Here’s an excerpt of a review I wrote of Helen Mirkil’s new book, Sower on the Cliffs.
Sower on the Cliffs, Helen Mirkil’s book of poems and original sketches, works on the reader like one of those evening conversations over coffee where catching up with a friend has gone on for hours, yet when it’s time to call it a night, you feel like you’ve just gotten started. That’s because Mirkil’s use of language, mostly direct, gives you a sense of a door opening up before you.
The book is divided into 10 sections, each with only two to four poems bound to a theme. Many of them are family focused, some touch on losses, issues of faith and some tender moments with loved ones. Mirkil leads each section with one of her own sketches.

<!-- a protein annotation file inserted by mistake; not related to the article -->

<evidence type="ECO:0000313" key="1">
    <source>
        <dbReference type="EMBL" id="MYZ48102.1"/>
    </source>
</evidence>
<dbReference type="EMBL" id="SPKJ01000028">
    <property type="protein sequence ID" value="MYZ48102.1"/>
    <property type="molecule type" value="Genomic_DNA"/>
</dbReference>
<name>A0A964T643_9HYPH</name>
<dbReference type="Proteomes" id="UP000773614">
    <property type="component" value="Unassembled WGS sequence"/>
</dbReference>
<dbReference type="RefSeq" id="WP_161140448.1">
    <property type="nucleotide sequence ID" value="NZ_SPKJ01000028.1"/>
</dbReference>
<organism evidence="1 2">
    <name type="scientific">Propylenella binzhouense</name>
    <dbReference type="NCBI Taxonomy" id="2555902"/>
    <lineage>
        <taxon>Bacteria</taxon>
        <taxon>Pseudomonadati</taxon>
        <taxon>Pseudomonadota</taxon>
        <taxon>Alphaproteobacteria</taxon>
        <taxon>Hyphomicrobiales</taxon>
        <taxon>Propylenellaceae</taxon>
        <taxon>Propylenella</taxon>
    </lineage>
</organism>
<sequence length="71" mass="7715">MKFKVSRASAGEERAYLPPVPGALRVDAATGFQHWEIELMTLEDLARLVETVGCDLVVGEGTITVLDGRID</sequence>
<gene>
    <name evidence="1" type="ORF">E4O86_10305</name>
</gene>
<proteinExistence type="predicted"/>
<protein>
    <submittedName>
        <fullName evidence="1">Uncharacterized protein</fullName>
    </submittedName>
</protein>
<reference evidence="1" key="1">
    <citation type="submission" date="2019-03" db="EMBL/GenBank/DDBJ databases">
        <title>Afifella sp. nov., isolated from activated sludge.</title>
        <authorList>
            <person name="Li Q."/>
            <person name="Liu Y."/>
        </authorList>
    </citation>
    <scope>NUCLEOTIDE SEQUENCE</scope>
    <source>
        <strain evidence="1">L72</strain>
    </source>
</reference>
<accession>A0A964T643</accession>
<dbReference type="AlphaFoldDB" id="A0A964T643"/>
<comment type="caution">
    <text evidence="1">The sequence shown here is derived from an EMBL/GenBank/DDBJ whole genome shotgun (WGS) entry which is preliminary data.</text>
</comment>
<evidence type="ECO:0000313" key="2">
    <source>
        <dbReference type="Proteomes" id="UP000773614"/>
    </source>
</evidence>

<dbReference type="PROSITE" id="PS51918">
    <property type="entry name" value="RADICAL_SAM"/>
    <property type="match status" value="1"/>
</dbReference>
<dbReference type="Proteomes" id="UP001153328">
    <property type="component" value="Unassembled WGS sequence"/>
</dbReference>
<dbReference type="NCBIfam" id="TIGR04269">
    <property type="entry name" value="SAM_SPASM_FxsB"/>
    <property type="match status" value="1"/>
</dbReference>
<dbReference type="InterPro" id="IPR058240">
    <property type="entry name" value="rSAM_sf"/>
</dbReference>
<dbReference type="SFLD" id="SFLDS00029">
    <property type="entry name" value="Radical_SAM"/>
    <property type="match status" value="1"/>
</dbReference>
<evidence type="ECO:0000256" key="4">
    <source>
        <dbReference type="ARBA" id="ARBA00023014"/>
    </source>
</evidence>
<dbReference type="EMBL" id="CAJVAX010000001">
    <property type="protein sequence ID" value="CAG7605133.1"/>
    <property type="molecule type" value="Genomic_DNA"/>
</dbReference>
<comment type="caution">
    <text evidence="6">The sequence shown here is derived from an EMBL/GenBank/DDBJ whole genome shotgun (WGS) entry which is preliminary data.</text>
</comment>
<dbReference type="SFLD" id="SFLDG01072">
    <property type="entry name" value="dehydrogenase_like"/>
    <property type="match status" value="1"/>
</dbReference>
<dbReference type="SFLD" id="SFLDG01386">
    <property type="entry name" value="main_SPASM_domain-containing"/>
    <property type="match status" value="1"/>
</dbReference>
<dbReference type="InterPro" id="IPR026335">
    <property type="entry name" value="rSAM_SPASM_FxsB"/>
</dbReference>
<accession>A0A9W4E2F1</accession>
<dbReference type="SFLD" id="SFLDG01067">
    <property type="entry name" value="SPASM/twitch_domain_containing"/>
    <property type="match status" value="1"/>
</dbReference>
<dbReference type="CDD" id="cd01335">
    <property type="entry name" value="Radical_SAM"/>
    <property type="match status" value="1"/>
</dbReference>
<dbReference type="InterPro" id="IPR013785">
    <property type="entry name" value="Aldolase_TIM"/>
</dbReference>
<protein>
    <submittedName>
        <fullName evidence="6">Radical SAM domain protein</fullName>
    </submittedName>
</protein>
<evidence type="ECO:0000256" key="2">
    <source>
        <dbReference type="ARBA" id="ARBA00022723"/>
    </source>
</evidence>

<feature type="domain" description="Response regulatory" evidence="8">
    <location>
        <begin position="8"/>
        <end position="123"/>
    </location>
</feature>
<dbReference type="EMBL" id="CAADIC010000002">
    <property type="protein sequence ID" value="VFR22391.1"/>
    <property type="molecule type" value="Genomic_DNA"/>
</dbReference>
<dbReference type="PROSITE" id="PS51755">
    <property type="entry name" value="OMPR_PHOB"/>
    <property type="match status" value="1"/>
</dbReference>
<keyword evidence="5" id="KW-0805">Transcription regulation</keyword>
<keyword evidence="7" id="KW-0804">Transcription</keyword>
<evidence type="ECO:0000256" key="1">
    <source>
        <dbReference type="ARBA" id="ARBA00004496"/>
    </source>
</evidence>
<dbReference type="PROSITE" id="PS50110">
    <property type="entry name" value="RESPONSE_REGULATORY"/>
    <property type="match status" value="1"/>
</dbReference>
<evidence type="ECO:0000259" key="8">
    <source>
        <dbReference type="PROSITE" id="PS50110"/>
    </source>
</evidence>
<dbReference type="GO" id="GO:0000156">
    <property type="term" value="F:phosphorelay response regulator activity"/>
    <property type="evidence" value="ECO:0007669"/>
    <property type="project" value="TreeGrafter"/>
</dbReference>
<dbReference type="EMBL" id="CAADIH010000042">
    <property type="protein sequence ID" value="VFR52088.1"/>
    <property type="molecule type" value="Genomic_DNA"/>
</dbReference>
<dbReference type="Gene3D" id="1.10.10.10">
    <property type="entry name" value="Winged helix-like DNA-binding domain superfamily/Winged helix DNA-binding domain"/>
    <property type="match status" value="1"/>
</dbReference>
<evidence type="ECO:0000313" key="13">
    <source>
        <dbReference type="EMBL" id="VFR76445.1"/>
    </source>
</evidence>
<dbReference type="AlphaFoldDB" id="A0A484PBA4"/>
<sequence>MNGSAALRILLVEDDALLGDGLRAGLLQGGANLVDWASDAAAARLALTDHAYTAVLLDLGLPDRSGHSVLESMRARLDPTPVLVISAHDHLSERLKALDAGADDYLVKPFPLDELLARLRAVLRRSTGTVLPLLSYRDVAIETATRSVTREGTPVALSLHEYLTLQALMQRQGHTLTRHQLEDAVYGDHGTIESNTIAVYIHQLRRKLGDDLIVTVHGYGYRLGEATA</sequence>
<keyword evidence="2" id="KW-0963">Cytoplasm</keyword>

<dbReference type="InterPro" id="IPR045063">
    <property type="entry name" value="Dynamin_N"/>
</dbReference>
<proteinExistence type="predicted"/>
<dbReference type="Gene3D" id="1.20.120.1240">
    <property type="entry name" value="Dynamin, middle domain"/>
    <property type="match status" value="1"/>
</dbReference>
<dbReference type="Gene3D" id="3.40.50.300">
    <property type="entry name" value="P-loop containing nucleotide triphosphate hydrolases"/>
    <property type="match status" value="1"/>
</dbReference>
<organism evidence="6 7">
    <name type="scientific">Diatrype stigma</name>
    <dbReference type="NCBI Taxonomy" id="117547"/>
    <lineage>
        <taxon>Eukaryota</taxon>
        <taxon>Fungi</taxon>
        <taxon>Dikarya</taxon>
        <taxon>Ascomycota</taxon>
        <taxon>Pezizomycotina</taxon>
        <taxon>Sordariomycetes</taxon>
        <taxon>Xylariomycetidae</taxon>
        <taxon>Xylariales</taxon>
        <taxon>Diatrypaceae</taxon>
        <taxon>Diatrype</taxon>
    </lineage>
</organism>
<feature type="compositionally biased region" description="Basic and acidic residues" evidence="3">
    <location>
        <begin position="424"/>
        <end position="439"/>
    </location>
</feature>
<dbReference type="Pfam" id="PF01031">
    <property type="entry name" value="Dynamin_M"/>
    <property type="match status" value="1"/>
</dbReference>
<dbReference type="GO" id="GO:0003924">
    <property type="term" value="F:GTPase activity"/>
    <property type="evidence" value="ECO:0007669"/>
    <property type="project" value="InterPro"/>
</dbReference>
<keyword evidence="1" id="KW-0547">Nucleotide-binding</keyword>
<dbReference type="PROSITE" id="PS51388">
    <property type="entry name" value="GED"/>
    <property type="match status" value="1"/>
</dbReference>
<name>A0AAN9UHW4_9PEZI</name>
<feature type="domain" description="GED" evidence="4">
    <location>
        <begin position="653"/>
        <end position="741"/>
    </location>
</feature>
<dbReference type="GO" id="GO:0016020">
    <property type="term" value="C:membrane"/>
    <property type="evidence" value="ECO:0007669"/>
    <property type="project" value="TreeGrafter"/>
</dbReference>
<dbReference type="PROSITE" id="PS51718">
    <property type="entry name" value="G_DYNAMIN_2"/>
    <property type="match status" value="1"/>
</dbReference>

Like the sketches, black ink outlines, shapes and suggestions of shapes, Mirkil’s poems also follow the less-is-more approach, and that approach yields rewards as well as surprises at times. In poems like “The Station” and “Pressing In,” she offers a few details that act like an invitation for the reader to start making discoveries.
Home again. A knocking
At the screen door,
Parkinson’s. Let it in?
Read the rest of the review here at Philadelphia Stories.